We follow a retail-based financial reporting calendar. Accordingly, the fiscal year ended February 2, 2013 contained 53 weeks, while all other years presented contained 52 weeks.
(2) 
The periods presented were impacted by certain significant items, which affected the comparability of amounts reflected in the above selected financial data. For 2012, 2011 and 2010, these significant items are discussed within Item 7, “Management's Discussion and Analysis of Financial Condition and Results of Operations.” 2009 results include the impact of domestic pension expense of $170 million, a $131 million charge related to store closings and severance, a gain on the sale of Sears Canada Headquarters of $44 million, a gain of $32 million recorded in connection with the settlement of Visa/MasterCard antitrust litigation, mark-to-market losses of $33 million on Sears Canada hedge transactions and a tax benefit of $41 million related to the resolution of certain income tax matters. 2008 results include the impact of a $98 million charge related to asset impairments, a $77 million charge related to store closings and severance, mark-to-market gains of $81 million on Sears Canada hedge transactions, the reversal of a $62 million reserve because of the overturning of an adverse jury verdict relating to the redemption of certain Sears, Roebuck and Co. bonds in 2004, a tax benefit of $8 million related to the resolution of certain income tax matters and gains of $13 million on negotiated repurchases of debt securities prior to maturity.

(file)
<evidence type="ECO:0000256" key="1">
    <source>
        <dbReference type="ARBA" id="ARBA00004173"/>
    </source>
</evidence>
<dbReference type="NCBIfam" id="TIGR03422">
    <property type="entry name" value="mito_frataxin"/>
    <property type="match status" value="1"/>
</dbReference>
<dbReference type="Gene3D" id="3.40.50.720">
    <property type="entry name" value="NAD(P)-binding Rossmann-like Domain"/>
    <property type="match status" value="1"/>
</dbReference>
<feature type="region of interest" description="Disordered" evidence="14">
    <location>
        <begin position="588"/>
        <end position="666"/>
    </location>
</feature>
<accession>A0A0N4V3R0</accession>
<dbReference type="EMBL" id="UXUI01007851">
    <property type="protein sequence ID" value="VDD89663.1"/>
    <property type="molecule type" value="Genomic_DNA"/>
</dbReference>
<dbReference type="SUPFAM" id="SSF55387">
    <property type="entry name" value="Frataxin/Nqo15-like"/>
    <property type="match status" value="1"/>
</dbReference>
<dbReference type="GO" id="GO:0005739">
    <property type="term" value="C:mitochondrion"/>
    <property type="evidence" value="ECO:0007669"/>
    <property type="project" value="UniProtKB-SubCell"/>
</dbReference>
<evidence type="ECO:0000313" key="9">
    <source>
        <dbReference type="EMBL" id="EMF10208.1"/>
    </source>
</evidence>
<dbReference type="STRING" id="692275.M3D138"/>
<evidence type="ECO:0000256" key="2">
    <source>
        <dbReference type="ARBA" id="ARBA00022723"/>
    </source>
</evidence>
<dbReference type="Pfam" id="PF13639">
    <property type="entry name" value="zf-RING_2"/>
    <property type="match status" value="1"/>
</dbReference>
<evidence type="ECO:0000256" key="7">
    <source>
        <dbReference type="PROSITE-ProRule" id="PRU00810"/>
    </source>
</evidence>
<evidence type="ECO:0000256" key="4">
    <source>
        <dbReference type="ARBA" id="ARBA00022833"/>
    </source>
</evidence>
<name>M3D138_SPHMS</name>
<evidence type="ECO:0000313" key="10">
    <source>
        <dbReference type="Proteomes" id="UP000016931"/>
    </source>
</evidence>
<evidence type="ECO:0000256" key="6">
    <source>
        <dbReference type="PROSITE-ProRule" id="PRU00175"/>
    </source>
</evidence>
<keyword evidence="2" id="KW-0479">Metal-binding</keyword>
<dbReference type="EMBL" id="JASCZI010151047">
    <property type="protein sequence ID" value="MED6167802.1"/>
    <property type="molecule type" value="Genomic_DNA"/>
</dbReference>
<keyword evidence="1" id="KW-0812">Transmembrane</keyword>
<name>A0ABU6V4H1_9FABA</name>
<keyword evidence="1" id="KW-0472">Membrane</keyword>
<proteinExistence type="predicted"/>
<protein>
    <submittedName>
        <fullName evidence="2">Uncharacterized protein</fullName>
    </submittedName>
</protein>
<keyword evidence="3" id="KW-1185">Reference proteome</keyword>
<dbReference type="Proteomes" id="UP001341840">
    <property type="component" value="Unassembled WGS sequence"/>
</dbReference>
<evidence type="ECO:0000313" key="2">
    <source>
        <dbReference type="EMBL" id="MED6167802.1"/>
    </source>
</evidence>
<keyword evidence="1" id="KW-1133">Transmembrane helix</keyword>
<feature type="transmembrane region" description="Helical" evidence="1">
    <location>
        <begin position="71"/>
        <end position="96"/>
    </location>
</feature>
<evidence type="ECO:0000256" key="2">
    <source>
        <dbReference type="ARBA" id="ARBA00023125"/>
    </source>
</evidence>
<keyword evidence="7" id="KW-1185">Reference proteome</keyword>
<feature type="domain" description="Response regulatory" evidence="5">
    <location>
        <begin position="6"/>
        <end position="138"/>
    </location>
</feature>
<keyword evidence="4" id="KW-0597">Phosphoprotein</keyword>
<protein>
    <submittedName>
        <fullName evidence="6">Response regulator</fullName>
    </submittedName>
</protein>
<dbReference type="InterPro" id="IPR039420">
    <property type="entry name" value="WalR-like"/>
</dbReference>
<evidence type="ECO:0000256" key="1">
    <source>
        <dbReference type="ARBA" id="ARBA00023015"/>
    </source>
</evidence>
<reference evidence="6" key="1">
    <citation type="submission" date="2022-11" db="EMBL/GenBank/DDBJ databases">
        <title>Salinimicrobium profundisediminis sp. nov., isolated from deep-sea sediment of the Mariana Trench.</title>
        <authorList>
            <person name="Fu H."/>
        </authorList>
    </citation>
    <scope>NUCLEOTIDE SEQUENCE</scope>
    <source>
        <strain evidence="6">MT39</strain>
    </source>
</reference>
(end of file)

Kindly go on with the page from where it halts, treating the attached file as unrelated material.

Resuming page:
20


Item 7.
Management's Discussion and Analysis of Financial Condition and Results of Operations
We have divided our “Management's Discussion and Analysis of Financial Condition and Results of Operations” into the following six sections:
Overview of Holdings
Results of Operations:
Fiscal Year
Holdings' Consolidated Results
Business Segment Results
Analysis of Consolidated Financial Condition
Contractual Obligations and Off-Balance Sheet Arrangements
Application of Critical Accounting Policies and Estimates
Cautionary Statement Regarding Forward-Looking Information
The discussion that follows should be read in conjunction with the consolidated financial statements and notes thereto included in Item 8.
OVERVIEW OF HOLDINGS